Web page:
Big Pat announces Hornets' starting lineup
“It’s gonna get loud,” Pat Doughty warns as he scoots closer to the mic, the middle finger of his right hand on the mute switch.
He waits to pounce, as a thunderous prerecorded drumbeat resonates through Time Warner Cable Arena. He waits, as prerecorded buzzing sounds and guitar chords light up 20,000 fans’ ears.
Then his booming, growling, very live voice drowns it all out.
“BUUUUUUUZZZZZZ CITYYYY!! Get on your feet AAAAAND greet YYYYYYYOUR CHAAARRLOTTE HORNETS!!” As he says the last word, he hits the button on his VoiceTone processor to produce an echo effect: “HORNETS, HORNETS, Hornets, Hornets … ”
Most people who’ve been to an NBA game in Charlotte since 2004 have been exposed to the 46-year-old man known as “Big Pat” – whether they realize it or not – because “Big Pat’s” has been the voice fans have heard over the public-address system for 11 of the past 12 seasons. (He took a one-year break in 2006-07 for personal reasons.)
But recently, he fell ill. And it wasn’t just any old illness; it was four-days-laid-up-at-Carolinas-Medical-Center-University sick.
An esophageal ulcer, which led to a sudden loss of blood, which led to a bout with anemia, which led to him needing two pints of blood, which led to the Hornets suddenly needing someone else’s voice for the PA announcements for the March 14 game against Dallas and the March 16 game against Orlando.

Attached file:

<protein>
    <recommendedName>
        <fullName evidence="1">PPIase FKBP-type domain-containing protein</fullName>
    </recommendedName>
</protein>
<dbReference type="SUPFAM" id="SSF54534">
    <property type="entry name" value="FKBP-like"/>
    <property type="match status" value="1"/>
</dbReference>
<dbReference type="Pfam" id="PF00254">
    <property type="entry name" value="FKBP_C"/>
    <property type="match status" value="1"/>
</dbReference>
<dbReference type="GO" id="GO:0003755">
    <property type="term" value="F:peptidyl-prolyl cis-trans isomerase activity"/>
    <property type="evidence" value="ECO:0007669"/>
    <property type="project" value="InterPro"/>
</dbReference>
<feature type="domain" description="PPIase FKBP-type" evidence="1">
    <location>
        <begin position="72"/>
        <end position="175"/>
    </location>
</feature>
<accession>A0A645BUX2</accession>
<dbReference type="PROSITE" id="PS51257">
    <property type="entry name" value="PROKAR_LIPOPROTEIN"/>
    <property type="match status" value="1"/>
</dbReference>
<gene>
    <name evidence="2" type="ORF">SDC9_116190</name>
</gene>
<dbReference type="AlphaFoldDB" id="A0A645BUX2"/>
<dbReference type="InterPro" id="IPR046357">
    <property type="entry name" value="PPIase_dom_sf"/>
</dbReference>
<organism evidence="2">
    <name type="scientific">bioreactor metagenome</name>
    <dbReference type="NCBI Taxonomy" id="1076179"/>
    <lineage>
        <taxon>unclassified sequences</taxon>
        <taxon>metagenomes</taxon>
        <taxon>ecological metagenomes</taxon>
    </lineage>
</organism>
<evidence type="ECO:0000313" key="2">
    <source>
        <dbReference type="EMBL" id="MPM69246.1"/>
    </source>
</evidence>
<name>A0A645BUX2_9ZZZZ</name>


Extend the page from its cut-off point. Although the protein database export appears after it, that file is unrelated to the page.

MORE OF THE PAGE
Amateur reviews of his replacement were not favorable.
“Oh my God, this place was a wreck without you!” a woman says as she hugs Doughty upon his return, before the Hornets’ game against the Denver Nuggets last Saturday night. “This other guy’s like, (she drops into a monotone voice) ‘OK, timeout.’ I was falling asleep! I felt like I’d drive my car off a cliff. He was so depressing.”
Doughty frowns and crinkles his brow: “Ohhhh, he couldn’t have been that bad.”
The truth is, it has nothing to do with his sub being sub-par. The truth is, Pat Doughty is just that good.
Says his boss, Jason Simon, director of event presentation for the Hornets for the past 6 1/2 years (and manager of game operations for the Washington Wizards from 2005 to 2009): “I don’t tell him this too often just to kind of keep him grounded, but he really does have one of the best voices in the NBA.”
Finding his voice
Doughty’s voice was still a few years away from deepening when his father made these remarks to his 8-year-old son, as Doughty remembers it: “Boy, I hope you make some money by running your mouth one day, ’cause if you’ve gotta use your hands, you may starve to death.”
And Dad was right, on multiple levels.
His sophomore year, Doughty was called into Pocomoke (Md.) High School basketball coach David Byrd’s office for a meeting that went something like this.
Byrd: “I think we’ve got to find something else for you to do.”
Doughty: “Why, coach?”
Byrd: “Because you’ve stopped growing this way” – he puts his hand out, palm down, in front of his face, then lets it rise toward the ceiling – “and you’re still growing this way. I don’t need a 5-8 power forward, or a 5-8, 200-pound two guard.”